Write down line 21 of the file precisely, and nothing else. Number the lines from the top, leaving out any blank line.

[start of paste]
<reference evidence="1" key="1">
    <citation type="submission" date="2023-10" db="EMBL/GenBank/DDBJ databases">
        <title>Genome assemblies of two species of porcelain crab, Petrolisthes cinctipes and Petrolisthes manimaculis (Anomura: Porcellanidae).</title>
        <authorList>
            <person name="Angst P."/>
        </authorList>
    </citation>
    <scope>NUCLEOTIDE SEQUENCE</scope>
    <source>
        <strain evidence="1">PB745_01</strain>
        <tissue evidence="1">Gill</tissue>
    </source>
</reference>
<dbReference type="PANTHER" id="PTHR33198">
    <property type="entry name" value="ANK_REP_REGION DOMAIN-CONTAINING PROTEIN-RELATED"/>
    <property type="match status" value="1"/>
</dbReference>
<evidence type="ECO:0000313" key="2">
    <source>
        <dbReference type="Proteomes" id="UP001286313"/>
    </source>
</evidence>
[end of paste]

    </source>